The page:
The Significance of Lights
Lights are important in the life of Jews in the Muziris. It has a symbolic value that is deeply connected to their rigorous religious practices. Different kinds of lights are used in the Jewish synagogue and houses for religious purposes.
As part of the beginning of Sabbath rites, Jews used to light a wick on a stone font placed in front of their houses.
It was customary for the Jewish women to recite prayers after lighting Chattom vilakku to begin a Sabbath day. Glass lamps became popular among the Jews of the Muziris region after their contact with western culture. Later when electricity came into vogue, the customary rite of lighting the lamp became rare. People also started using candles. Menorah is a nine-branched candlestick used by the Jews in the Muziris area.
Nercha (Votive Offerings)
The word nercha in Malayalam means an offering to God. People belonging to all religious groups in Kerala consider nercha as an important religious activity. So did the Jews who lived in the same geographic region. Nercha was offered on Nehemiah Motha’s Remembrance Day as well. Nehemiah Motha was a Jewish mystic and poet who migrated to Cochin from Yemen. Motha died in 1916 and his grave is considered to be a centre of religious activities.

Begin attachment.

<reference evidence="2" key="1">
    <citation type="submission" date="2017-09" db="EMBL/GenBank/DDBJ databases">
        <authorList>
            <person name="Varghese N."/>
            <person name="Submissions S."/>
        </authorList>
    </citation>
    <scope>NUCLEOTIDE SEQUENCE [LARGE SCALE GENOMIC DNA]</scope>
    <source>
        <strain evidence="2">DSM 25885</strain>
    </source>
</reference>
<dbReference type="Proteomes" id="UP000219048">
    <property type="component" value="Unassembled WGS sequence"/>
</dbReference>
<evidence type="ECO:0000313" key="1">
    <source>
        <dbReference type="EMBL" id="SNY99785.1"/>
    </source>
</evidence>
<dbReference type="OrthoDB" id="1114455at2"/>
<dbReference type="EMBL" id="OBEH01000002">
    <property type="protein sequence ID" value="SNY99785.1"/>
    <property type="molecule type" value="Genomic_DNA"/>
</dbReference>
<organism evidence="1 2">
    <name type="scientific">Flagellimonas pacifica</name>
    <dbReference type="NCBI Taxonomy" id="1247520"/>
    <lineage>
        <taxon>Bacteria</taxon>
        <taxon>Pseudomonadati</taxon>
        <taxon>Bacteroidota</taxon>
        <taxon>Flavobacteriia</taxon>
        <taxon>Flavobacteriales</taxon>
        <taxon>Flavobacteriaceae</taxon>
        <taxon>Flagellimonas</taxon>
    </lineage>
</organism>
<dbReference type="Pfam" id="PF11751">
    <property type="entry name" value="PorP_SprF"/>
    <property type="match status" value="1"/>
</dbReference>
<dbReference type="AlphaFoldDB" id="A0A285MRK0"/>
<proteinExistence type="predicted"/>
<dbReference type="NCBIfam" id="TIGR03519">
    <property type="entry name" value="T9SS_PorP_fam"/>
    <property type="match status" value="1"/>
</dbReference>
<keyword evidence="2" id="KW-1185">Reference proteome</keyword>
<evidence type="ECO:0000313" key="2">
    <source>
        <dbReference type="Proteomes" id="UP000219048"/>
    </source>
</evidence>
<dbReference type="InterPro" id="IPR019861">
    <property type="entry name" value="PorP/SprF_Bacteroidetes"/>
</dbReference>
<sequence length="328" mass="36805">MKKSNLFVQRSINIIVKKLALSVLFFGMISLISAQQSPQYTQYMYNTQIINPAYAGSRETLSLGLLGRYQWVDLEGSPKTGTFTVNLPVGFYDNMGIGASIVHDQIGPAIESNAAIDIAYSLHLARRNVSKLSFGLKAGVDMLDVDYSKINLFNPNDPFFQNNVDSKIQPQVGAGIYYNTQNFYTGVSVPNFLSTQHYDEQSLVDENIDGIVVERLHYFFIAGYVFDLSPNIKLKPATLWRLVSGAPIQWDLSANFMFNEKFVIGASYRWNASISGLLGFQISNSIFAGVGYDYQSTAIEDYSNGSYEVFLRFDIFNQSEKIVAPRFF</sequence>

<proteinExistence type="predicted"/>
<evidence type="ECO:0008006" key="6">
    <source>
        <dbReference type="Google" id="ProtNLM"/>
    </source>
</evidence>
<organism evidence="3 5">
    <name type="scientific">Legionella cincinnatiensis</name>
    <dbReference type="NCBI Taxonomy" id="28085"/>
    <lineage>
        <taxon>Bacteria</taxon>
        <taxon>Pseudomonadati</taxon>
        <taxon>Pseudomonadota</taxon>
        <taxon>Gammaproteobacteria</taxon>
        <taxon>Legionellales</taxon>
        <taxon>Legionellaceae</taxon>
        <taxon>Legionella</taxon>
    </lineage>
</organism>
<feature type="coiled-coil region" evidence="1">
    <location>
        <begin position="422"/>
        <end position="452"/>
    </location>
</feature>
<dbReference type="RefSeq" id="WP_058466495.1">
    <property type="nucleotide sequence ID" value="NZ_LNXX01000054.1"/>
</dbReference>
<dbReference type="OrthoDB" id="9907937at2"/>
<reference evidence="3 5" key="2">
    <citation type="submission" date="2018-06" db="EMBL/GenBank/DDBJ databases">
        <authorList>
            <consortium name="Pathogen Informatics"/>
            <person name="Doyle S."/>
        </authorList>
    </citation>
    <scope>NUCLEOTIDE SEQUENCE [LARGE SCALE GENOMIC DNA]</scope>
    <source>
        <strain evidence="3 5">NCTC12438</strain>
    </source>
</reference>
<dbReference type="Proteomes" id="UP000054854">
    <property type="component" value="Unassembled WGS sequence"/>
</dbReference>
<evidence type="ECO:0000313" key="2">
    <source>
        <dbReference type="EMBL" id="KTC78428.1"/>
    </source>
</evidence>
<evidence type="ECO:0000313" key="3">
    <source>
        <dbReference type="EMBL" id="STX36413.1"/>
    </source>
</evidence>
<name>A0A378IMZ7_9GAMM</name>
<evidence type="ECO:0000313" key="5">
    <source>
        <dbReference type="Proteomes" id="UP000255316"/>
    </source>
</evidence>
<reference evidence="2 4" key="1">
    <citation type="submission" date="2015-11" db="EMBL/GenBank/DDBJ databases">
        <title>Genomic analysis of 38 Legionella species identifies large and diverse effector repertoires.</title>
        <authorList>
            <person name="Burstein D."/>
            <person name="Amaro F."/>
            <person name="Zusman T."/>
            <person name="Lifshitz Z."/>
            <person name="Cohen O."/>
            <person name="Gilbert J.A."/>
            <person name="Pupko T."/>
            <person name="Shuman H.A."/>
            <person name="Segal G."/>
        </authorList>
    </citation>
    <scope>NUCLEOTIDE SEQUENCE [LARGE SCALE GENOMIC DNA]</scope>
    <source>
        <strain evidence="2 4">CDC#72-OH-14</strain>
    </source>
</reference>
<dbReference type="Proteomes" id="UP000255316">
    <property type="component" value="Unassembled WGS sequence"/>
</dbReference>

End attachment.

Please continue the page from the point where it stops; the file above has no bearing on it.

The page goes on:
Manara and Theva
As the Jews in the Muziris region who immigrated to Kerala became an integral part of the state, they adopted many Malayalam words into their language, altering them slightly in the process. Manara is adapted from Manavara in Malayalam, and it is a decorated room for the newly wedded couple. As part of the Jewish festival – Simchat Torah – the Torah box is decorated and is named ‘Manara’. The concept comes from the idea that symbolically the Torah is a beautiful bride.
Silk shawls, with symbols of lions on them, are also used for decoration. The crown in the decoration symbolizes the Torah as the crowning glory of Jewish life. There are some properties used for religious requirements in the synagogues of Muziris. Theva or Theba was used in Jewish synagogues as a pedestal for placing the Holy Book during the time of the spiritual recitation. Another name of Theva is Bema. In the synagogues of the Muziris region, a Theva was placed in the balcony.
Food on Sabbath Days
Except on Sabbath day, the Jews in the Muziris region used to sit on the floor to have food. Food preparations of the Jews were mostly similar to Kerala food where vinegar and tamarind were used in abundance.
On Sabbath days, Appam or cakes prepared with wheat was an important food item. Wine was also prepared on special days. They did not cook on Sabbath days instead they kept certain food items on the hearth. A preparation with a mix of rice, coconut, onion and meat kept on a hot hearth was a special Sabbath food. Kubba was prepared by putting steamed meat inside rice flour. Pasthel was prepared with fried refined wheat filled with meat. Baked stone cake, black gram cake, etc. were also special Sabbath snacks.
Kosher Food of the Jews
The food of the Jews is religiously significant and is known as kosher food which conforms to certain regulations. Special certificates are issued by the religious authorities where the kosher food is sold.